Marvel Animation, in its various iterations, is perhaps under-appreciated as an American animation studio. Over the years, there have been a huge number of Marvel properties adapted into animation – Ralph Bakshi was animating Spiderman in the 60s (very badly) just before he went to work on Fritz the Cat; a wide variety of shows in the 90s were made under the studios of New World Animation that became the ‘Marvel Animated Universe’, including the X-Men, Spider-Man, Fantastic Four and Incredible Hulk cartoons; while in more recent years, the likes of X-Men Evolution and its follow-up Wolverine and the X-Men have been successes for Marvel Animation. The studio’s latest project is a series of anime produced in collaboration with Madhouse, thus far a mixed bag. But from 2006 until the May of this year, Marvel produced eight animated films for Liongate. Next Avengers: Heroes of Tomorrow is one of them, the most kid-friendly and light-hearted, but just like all the rest, making minimal impact on the world of animation or the mainstream and being released direct-to-video.
Next Avengers comes so close to being superb enough that I would go recommending it to anyone who may be interested as an attempt to do what Teen Titans did but better, and without the contrived anime stylistic imitations – albeit not first, and for that many will dismiss it as a poor imitation. What holds it back, sadly, is the animation. It’s a little strange, because the production values are high: pause the film at just about any point and the frame will look superb. The character designs are by and large cute and appealing. The story, while odd, is good, and the voice acting much better than I expected. But the characters just do not move right. They are stiff and often weightless. They do not move enough, and do not seem to connect with one another, especially in action sequences. There’s a scene where Torunn is slammed to the ground, grasps her sword and flies back up at intense speed, and it should be awesome – but it just seems so flat and lifeless.
It’s a shame because there is real promise here. The premise is oddly dark and might well cause some confusion with young kids who don’t know about Marvel’s multiple universes and assume this will be the ultimate fate of the Avengers: after a period of peace, they are attacked by Ultron and crushed, almost all of them killed. Iron Man escapes, taking with him the four children of Avengers – Captain America and Black Widow’s son James, the Pyms’ son Henry Jr, Black Panther’s son Azari and Thor’s daughter Torunn. Hawkeye, too, had a son, but Iron Man was not able to reach him before they fled to the Arctic.
Somewhat out-of-character for him, Tony Stark spends twelve years in hiding while Ultron conquers much of the world. He trains the children and tells them stories of their parents, all dead but for Thor, who had returned to Asgard. They grow up as siblings: James is a somewhat self-centred boy who yearns to set out from their ‘island’. Azari has more of a sense of responsibility and is the sensible one of the bunch. Pym is the youngest, and the cute, mischievous comic relief – probably the most likeable of the four. And then there is Torunn, who wears a very silly breastplate reminiscent of Zero from Megaman and tries to imitate her father’s speech, being quite adorable when she gets it wrong – and right. ‘I say thee nay!’ Always gets me.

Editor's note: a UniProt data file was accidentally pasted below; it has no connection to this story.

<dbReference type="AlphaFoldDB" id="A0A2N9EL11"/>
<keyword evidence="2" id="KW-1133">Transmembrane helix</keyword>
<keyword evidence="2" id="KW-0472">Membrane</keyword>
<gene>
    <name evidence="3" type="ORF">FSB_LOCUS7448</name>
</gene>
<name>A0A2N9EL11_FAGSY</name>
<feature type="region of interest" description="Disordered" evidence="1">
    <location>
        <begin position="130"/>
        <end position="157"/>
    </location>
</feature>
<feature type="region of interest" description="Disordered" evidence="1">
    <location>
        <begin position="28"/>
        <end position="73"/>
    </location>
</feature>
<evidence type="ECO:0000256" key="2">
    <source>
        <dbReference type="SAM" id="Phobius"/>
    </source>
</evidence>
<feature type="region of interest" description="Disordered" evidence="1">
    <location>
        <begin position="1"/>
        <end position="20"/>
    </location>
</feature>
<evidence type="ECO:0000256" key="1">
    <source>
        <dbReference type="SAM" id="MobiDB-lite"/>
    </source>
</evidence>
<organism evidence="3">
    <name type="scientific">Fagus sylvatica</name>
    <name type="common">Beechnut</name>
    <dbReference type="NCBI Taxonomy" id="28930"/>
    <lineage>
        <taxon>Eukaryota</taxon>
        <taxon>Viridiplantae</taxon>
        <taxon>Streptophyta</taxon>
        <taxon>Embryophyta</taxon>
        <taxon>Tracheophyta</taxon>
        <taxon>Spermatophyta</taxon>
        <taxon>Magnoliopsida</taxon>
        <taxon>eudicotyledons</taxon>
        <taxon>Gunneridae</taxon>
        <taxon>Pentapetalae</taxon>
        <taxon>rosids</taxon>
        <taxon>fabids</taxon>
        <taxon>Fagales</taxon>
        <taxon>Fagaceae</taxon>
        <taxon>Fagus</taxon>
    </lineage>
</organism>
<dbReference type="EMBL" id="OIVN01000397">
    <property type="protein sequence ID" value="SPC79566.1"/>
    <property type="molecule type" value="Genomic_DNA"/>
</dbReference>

One day, with an amusingly nonchalant entrance, The Vision, damaged, comes to the island to tell Stark about Hawkeye Jr. The children follow Stark into an underground layer, where he is repairing The Vision. They accidentally set off Iron Man’s robotic versions of the Avengers, who are not only captured by Ultron and made into his soldiers, but who give away the hideout, meaning the Next Avengers are on the run. Of course they eventually must confront Ultron himself, but even with the help of the much more worldly, rather flirtatious new Hawkeye, they’re going to need help. Torunn’s father may help in some way, but he won’t return. But perhaps there is another Avenger still alive – the strongest of them all.
I really wanted to love this. Seeing the cute designs and fluid motions of the very first shots, I was eager. I could forgive the utterly awful exposition piece with static cut-outs of the Avengers moving about as stylised. I even liked how Storm’s appearance was limited to just a hand – perhaps a rights issue? But then the real story kicked in and it just looked clumsy, and only for a few minutes of the whole could I put aside how poorly animated and clunky it all was. A shame, because I really liked the characters and probably even prefer the general premise to that of Young Avengers. Oh well.